SBD/November 13, 2012/Franchises

Canadian Franchises Say Focus Is On Fans, Less On Other Business Ventures

Following the CFL Toronto Argonauts' recent postseason win, Toronto sports fans are “celebrating their highest profile playoff victory in years, but the precarious state of the city’s professional franchises came into sharp focus Monday as team executives vowed to spend more time wooing fans and less time building condos,” according to Steve Ladurantaye of the GLOBE & MAIL. MLSE, Rogers Media and Argonauts execs said at the PrimeTime Sports & Entertainment Conference that they have “spent too much time with off-field distractions and need to start fielding contenders if they are going to prosper in a fast-evolving social media world.” MLSE President & COO Tom Anselmi said, “Where we are going next as an organization is to step back a little bit and really focus on the core business -- the teams, what they are doing, our relationship with the fans and what we are doing in our community.” Argonauts Exec Chair & CEO Chris Rudge said that he has “never faced a challenge as great as getting Torontonians excited about three-down football after years of waning interest.” Rudge said, “You have a highly mixed cultural environment that is probably unlike any other market in the world. Look at our fan base -- we have too many people who are older white guys whose tickets have been in the family for many years.” Rogers Media President Keith Pelley, whose company is a part owner of MLSE and also owns the Blue Jays, said that it is “increasingly important for teams to focus on making their teams ‘fashionable.’” Pelley said, “There are only four types of fans. But the group which I think is most important are the people who just come because it’s fashionable. And social media can make something fashionable or not. As well as winning” (GLOBE & MAIL, 11/13).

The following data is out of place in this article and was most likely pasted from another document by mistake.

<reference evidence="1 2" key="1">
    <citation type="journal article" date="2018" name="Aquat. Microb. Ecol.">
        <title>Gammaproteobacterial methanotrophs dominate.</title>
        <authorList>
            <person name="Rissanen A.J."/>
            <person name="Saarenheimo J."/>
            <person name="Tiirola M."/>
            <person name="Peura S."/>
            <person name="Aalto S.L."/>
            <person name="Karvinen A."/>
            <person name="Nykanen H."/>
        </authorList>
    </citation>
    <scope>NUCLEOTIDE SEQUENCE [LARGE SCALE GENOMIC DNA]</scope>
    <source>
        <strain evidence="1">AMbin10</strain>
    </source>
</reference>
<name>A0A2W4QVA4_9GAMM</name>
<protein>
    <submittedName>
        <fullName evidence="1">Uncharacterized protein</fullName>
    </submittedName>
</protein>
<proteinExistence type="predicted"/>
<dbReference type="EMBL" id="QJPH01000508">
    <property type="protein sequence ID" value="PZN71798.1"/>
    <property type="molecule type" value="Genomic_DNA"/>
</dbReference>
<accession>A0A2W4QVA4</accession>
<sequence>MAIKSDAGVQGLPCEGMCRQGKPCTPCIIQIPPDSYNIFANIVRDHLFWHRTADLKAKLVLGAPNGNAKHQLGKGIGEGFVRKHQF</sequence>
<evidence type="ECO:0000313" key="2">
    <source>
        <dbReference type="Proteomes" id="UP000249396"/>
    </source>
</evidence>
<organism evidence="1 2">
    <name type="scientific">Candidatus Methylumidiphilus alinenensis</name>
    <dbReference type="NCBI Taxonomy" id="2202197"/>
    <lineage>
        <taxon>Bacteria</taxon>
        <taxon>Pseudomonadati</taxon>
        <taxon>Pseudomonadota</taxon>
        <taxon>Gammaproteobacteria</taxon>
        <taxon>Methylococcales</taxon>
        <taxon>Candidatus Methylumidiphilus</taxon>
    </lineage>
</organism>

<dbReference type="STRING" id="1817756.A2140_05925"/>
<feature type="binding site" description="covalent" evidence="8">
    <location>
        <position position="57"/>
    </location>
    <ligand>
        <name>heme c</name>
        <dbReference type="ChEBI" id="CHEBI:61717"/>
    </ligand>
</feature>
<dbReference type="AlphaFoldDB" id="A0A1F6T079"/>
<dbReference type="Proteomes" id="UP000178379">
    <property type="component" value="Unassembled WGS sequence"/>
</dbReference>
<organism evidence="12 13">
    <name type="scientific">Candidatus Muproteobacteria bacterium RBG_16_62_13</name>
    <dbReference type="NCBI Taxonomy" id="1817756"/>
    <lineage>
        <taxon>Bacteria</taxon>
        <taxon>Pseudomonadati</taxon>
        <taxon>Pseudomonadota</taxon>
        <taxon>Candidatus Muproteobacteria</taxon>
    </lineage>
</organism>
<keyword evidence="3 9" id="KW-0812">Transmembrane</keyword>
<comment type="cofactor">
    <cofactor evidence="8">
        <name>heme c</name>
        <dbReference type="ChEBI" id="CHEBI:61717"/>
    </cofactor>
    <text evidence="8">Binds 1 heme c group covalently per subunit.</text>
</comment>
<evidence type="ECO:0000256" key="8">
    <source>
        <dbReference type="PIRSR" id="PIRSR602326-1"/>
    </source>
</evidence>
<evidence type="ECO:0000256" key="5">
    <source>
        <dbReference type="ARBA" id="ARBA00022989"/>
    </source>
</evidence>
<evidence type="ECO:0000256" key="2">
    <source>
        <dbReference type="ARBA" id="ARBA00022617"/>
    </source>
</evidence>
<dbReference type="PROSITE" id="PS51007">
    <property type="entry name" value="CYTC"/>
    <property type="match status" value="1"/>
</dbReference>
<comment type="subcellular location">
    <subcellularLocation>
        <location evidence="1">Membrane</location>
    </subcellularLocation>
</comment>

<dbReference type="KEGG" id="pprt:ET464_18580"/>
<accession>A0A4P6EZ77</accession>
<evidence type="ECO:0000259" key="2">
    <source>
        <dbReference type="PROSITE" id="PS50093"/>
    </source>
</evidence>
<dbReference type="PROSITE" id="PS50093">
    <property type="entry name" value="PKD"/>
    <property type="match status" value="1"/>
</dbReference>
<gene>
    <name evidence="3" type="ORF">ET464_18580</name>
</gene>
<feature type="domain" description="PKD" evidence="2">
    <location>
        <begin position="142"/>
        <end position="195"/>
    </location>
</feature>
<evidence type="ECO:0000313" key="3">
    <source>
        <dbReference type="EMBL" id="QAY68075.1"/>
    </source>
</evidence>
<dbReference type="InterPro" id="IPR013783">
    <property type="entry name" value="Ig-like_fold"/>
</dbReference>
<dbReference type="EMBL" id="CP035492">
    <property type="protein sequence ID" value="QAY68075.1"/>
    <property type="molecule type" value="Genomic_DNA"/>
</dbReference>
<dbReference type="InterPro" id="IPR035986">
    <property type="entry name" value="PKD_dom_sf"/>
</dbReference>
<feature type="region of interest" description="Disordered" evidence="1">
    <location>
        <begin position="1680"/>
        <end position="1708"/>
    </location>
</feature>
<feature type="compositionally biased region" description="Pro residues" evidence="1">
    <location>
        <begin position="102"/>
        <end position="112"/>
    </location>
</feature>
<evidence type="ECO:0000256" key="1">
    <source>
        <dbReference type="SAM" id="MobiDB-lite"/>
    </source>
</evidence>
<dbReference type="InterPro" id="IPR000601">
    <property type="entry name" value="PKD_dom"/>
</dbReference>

GAINING TRACTION? In Toronto, Morgan Campbell noted the growth of the two-day event “reflects the growing profile and popularity of professional sports industry boardroom players.” Conference co-Chair and OHL London Knights Governor Trevor Whiffen said that the event in its fifth year has “a record 350 delegates registered, making the Prime Time conference the largest event of its kind in Canada.” Whiffen said that as its list of attendees has grown, the audience “has broadened, encompassing not just high-level executives but entrepreneurs, agents and students who aspire to careers in the sports industry.” He attributes the event’s growth “to a pair of factors.” One is social media, while he also “credits the increased visibility of the business behind pro sports.” Campbell notes in recent years “similar but smaller events have sprouted on campuses on both sides of the border” (TORONTO STAR, 11/13).
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